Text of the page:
Misogyny, sexism, threats: Women fight it all online too

A woman who dares to have an opinion and broadcast it too, is highly likely to be personally targeted by denizens with the aim to ‘put her in her place’ and see her silenced.

Written by Nandini Rathi | New Delhi | Updated: August 11, 2017 12:15 pm
dhanya rajendran, female journalists, online harassment, online abuse, social media trolling Representational image.

A web column in 2013 began with the Austen-esque, “It’s a truth universally acknowledged that a woman in possession of an opinion and a computer will cop a heap of sh*t. Insults, personal attacks and threats of physical violence are par for the course” [cited in Misogyny Online: A Short (and Brutish) History by Emma Jane]. A woman who dares to have an opinion and broadcast it too,  is highly likely to be personally targeted by denizens with the aim to ‘put her in her place’ and see her silenced.

On the evening of August 4, The News Minute editor-in-chief Dhanya Rajendran’s ‘provocation’ was to speak her mind like any ordinary member of the audience about the latest Bollywood soppy rom-com Jab Harry Met Sejal and make a passing comparison to another film she didn’t like — a seven-year-old Tamil film starring actor Vijay. The tweet was met with vicious keyboard-bashing by mostly young, male fans of Vijay over a span of next four days, featuring the notoriously trending “#PublicityBeepDhanya” on Sunday. The abusers (not to be confused with trolls trolls), ganged up like an online lynch mob and hurled abuse and sexualised vitriol-filled tweets at her. Their collective tweet count exceeded a staggering 35,000 over the four days since and had still not stopped completely. Speaking to Indianexpress.com on August 9, Rajendran marvelled at how so much energy could be spent in the effort to pour misogynistic hatred on her.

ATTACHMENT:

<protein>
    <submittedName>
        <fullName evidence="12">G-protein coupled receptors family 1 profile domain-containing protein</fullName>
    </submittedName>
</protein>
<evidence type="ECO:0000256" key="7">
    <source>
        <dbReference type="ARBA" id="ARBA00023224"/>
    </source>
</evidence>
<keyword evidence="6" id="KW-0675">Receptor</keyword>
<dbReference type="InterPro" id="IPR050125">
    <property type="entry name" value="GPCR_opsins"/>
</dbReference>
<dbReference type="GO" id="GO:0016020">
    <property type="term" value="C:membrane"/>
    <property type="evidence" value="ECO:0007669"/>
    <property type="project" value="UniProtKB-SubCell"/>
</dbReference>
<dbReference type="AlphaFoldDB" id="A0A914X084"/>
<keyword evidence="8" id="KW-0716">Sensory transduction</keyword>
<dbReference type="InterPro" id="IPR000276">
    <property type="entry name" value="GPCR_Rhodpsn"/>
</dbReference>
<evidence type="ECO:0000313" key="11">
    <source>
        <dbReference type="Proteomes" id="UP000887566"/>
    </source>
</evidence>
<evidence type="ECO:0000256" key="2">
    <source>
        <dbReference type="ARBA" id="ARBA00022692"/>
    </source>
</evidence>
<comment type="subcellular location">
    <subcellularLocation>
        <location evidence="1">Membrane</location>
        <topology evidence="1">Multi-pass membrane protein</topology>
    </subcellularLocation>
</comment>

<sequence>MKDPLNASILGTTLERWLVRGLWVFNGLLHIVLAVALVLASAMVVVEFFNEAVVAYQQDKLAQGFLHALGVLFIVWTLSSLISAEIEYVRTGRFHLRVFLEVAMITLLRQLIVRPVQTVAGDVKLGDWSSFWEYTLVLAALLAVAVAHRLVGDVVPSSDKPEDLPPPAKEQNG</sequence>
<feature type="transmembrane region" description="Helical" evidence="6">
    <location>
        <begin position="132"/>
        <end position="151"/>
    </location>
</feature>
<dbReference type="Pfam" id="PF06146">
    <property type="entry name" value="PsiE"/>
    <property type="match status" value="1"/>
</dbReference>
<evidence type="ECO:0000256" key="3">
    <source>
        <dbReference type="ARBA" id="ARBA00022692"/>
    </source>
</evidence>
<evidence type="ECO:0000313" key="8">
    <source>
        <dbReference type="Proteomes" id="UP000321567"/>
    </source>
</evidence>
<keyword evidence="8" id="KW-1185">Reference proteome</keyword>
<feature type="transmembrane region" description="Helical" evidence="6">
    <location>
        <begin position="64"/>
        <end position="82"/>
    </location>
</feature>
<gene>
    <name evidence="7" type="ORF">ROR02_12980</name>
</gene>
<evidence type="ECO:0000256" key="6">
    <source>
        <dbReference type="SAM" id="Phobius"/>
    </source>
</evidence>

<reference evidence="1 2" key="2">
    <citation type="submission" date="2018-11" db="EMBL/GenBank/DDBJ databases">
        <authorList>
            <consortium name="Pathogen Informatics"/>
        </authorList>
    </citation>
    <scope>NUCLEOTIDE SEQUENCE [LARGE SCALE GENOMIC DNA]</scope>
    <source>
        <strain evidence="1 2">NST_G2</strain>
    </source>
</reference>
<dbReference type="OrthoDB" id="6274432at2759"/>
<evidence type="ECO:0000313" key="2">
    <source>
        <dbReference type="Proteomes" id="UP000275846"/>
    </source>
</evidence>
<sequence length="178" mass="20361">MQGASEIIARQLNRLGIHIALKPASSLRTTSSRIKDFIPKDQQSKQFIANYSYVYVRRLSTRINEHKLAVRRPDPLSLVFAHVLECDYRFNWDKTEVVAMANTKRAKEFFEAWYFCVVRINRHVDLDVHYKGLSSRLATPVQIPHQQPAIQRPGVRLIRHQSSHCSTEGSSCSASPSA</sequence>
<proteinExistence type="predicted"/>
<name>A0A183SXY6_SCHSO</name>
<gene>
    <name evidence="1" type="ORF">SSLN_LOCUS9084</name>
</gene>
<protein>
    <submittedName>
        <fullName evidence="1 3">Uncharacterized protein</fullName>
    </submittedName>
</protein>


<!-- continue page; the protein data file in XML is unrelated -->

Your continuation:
Occupational Risk with a gendered bent

Journalists all over the world are used to being lampooned and lambasted over the internet by those who do not agree with their work and this includes personal attacks. But “if you are not being called ugly, fat, and slutty on the internet, odds are you’re a man. Or a woman pretending to be a man,” writes Jane, the author of Misogyny Online. A 2014 study by the Pew Research Center showed that men are more likely to receive milder forms of abuse such as name-calling and embarrassment. Women, in contrast, are particularly vulnerable to more severe and vicious forms of abuse such as sexual harassment, stalking and rape threats. 

Owing to the nature of such threats, women are susceptible to greater demoralisation, even if they usually pull up a thick skin and move on. “The last three-four days, I have been extremely stressed,” says Rajendran who went through the laborious motions of filing an FIR on Tuesday. “Earlier I was sort of floating, knowing it was bad. But only when I had to go through them all again to pull out the worst, did it sink in to me how bad it actually was,” she shared.

Online and Offline interactions of Misogyny

The easiest way to try to shut up a woman is to indulge in her character assassination. This is true across professional spectrums, but especially for women who come into the public space. This is also apparent in the recent Chandigarh stalking case or Gurmehar Kaur,” says Priyanka Chaturvedi, whose position as the spokesperson of Congress Party makes her a constant target for social media abuse. She has had to report rape and death threats made to her online in the form of FIRs in the past. “For a society that is in transition, that is male dominated — patriarchy comes easy. This was difficult to see on conventional media channels but you have an open platform now,” she says.